The way I see this, until all states are signed up and legislation is establish the passports and or regular Health certificates will continue to be used. http://www.kansas.gov/kahd/livestock/state_fairs.shtml as an example see Kansas requirments for the state fair.

Kansas HORSE requirement for state fair

Horses originating in Kansas must meet the general requirements.  Evidence of a negative equine infectious anemia test conducted within 12 months of the show must accompany the health certificate.  Test results must be shown on a VS 10 - 11 form (copies will not be accepted unless verified in writing by testing veterinarian).  Foals, six months of age and younger, accompanying their negative dams, are exempt from EIA test requirements.

A valid “Horse Passport” may be used in lieu of a health certificate. If a passport is used, a negative EIA test within 6 months is required.

Here is the new news on the Passport system that is being setup now via GlobalVet link!!
 
New GoPass™ eHealth "Passport" System Cuts Hassle, Valid for Six Months
AMES, IOWA  ̶   GlobalVetLink (GVL™), innovator of the national, standardized method for secure, web-based animal health certification, introduces GoPass™, a new passport system for horses. It features a six-month electronic health certificate that replaces the existing paper-based, 30-day official certificate of veterinary inspection (OCVI) health certificate
 
GoPass is the latest service made possible by the Internet-based animal health management system, developed by GlobalVetLink. Introduction of the service begins in June in the state of Washington, immediately followed by a host of other states as state approvals are received. GoPass allows veterinarians to more efficiently and accurately complete the regulatory requirements for OCVI equine health certificates. For the horse trainer or owner, GoPass eliminates the hassle and expense of replacing health certificates every 30 days.
 
"GoPass has simplified the health certificate process for veterinarians, horse trainers and owners, and has made it more efficient with a six-month service life versus the current, antiquated, 30-day paper-based certificate," says Kevin D. Maher, GVL president and founder. "Our GoPass system contains digital photos, as does other GVL paperless applications, is easy to use, plus facilitates regulatory compliance for interstate and national transportation of animals.
 
"The GVL system is much more cost-effective and accurate than the multi-tiered paper system, which has been used for many years for animal movement in the U.S.," he continues. "Now horse trainers and owners will be able to save time and money, plus be more efficient in meeting the required regulatory processes for intrastate, regional or national movement of horses."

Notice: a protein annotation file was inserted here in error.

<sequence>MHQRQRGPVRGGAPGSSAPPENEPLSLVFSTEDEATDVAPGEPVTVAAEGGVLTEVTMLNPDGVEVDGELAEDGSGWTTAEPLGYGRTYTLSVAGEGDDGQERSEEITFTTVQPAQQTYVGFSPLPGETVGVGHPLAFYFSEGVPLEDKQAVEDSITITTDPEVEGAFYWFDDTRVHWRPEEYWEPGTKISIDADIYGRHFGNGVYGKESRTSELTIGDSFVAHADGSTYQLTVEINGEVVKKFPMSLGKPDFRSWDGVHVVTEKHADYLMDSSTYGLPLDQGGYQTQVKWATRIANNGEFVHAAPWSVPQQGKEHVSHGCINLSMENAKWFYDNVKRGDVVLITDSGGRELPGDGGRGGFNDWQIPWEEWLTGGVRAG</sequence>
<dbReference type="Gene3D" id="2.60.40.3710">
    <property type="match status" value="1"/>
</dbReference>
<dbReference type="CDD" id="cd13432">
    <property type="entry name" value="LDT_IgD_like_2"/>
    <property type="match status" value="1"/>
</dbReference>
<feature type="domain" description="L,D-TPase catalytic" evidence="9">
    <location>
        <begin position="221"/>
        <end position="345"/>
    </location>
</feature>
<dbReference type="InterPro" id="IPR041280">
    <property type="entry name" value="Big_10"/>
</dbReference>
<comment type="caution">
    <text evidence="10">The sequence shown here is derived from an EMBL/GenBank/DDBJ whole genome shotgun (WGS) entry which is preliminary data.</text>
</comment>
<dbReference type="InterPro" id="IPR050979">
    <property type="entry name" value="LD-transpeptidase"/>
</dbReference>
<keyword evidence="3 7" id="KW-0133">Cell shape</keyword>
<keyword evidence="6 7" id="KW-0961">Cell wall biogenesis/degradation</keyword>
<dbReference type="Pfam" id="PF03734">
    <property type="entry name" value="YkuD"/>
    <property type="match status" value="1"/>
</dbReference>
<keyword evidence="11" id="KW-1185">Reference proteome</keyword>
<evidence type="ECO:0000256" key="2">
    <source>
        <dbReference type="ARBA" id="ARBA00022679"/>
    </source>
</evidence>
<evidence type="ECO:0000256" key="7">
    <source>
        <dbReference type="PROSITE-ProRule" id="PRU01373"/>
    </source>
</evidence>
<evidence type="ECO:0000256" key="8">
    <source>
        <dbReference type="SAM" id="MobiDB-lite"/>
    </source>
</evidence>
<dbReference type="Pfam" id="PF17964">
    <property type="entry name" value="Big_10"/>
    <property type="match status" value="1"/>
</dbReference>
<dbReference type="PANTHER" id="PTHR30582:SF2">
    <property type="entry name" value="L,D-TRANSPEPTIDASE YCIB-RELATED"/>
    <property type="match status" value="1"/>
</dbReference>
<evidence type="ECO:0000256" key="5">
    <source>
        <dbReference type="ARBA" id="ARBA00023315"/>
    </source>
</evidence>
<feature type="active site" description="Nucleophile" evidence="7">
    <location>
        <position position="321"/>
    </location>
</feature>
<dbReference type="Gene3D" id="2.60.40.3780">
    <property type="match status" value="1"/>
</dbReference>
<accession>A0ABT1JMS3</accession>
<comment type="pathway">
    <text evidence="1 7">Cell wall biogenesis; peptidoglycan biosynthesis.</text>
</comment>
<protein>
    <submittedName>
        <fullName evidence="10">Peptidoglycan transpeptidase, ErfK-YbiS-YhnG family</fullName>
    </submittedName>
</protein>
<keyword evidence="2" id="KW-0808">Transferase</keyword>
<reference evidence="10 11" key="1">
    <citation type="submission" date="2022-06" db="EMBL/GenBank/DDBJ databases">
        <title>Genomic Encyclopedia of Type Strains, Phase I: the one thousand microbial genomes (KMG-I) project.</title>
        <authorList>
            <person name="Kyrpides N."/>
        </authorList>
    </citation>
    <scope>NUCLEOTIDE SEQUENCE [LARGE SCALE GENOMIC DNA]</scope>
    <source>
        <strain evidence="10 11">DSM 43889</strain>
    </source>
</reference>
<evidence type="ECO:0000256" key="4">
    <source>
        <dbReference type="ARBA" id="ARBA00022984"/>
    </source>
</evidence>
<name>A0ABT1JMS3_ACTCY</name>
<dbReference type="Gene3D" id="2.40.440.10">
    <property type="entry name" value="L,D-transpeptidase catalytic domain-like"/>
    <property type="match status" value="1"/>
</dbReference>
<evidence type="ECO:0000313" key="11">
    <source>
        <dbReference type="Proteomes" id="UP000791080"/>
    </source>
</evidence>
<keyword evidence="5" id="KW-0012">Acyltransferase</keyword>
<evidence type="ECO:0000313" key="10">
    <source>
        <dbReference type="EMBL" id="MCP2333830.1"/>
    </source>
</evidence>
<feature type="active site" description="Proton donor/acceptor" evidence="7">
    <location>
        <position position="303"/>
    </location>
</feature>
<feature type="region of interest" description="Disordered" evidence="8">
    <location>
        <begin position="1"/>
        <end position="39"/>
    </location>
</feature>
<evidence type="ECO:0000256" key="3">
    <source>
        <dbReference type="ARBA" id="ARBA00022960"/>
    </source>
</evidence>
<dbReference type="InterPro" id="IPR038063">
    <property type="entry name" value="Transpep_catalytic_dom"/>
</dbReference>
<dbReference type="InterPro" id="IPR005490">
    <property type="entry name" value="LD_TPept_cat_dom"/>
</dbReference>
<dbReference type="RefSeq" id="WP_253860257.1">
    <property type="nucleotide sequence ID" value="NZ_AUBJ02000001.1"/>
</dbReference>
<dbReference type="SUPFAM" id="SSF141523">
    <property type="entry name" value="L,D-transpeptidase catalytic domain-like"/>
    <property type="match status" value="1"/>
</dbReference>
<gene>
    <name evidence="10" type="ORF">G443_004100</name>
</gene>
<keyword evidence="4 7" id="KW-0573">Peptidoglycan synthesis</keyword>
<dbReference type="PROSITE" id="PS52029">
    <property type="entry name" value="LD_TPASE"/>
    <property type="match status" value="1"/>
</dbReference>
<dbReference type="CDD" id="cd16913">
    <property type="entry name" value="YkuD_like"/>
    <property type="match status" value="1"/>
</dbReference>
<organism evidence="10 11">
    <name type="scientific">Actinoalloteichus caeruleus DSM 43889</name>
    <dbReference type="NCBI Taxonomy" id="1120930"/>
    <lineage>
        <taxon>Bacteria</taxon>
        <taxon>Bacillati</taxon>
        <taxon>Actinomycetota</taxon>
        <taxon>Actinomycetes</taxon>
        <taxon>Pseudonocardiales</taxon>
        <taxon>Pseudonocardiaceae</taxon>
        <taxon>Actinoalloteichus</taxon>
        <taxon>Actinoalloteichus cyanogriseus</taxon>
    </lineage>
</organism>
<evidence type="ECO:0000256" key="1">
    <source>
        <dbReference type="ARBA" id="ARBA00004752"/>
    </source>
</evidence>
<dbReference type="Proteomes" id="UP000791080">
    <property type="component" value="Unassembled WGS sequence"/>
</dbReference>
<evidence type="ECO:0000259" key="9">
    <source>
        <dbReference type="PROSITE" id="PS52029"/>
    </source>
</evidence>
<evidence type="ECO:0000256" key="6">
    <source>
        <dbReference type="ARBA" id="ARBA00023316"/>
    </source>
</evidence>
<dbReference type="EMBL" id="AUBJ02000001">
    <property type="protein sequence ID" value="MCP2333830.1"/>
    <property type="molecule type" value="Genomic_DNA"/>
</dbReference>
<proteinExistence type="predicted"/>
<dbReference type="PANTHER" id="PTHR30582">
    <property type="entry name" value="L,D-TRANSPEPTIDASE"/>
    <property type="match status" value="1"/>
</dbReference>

Electronic certificates of veterinary inspection contain various forms of animal ID – including digital photos, required tests, vaccinations and other regulatory requirements to allow animal entry into a state or event. The web-based platform provides real-time reporting of animal movements to all 50 state animal health authorities. GVL recently announced USDA approval of a security enhancement for electronic signatures, which allows doctors of veterinary medicine to electronically sign official electronic certificates of inspection and route them to appropriate animal health officials.
 
Other products GVL provides include equine infectious anemia (EIA) reporting of test results (Coggins tests), livestock and pet eHealth certificates, diagnostic laboratory applications, online veterinary prescription services, and state animal health authority reporting.
 
Horse trainers and owners may request more information by visiting the Internet at
www.globalvetlink.com.

Copyright 2008 The NW Horse Source, LLC

Lets look at the Equine Horse Passport in the Southern States, Think its "Voluntary"?
10 state program 6 immediate, 4 pending rule change
-OK
-AR
-LA
-MS
-AL
-TN
-GA
-FL
-SC
-NC
-WV
KY- Future
VA-Future
12 month Neg EIA
Good for 6 months
Tattoo, digital photograph, brand, microchip
 
Required to carry a 10-11 with passport
Violations- horse sent home and issuing state notified   (* See number #8 below.  So if you are in violation expect civil penalties or criminal prosecution and the  revocation of passport  ) **** Doesn't this shoot the whole purpose of the NAIS, tracking etc.? ****Which again leads to they only want the premises ID number on your property*******
Immediate revocation with misrepresentation
Three States would charge fees
Itinerary required to accompany horse for entire 6 months*** How does this work for trace back of disease??
 
Participation is strictly Voluntary
permit applications must be submitted through an accredited vet
Recognized forms of animal identification
-unique identifier lip tattoo
-a unique brand
-electronic implant
-digital photo submitted in low resolution "JPEG" format
Premises ID number required for horses location  ***In order to get a Equine Horse Passport you will be forced to sign up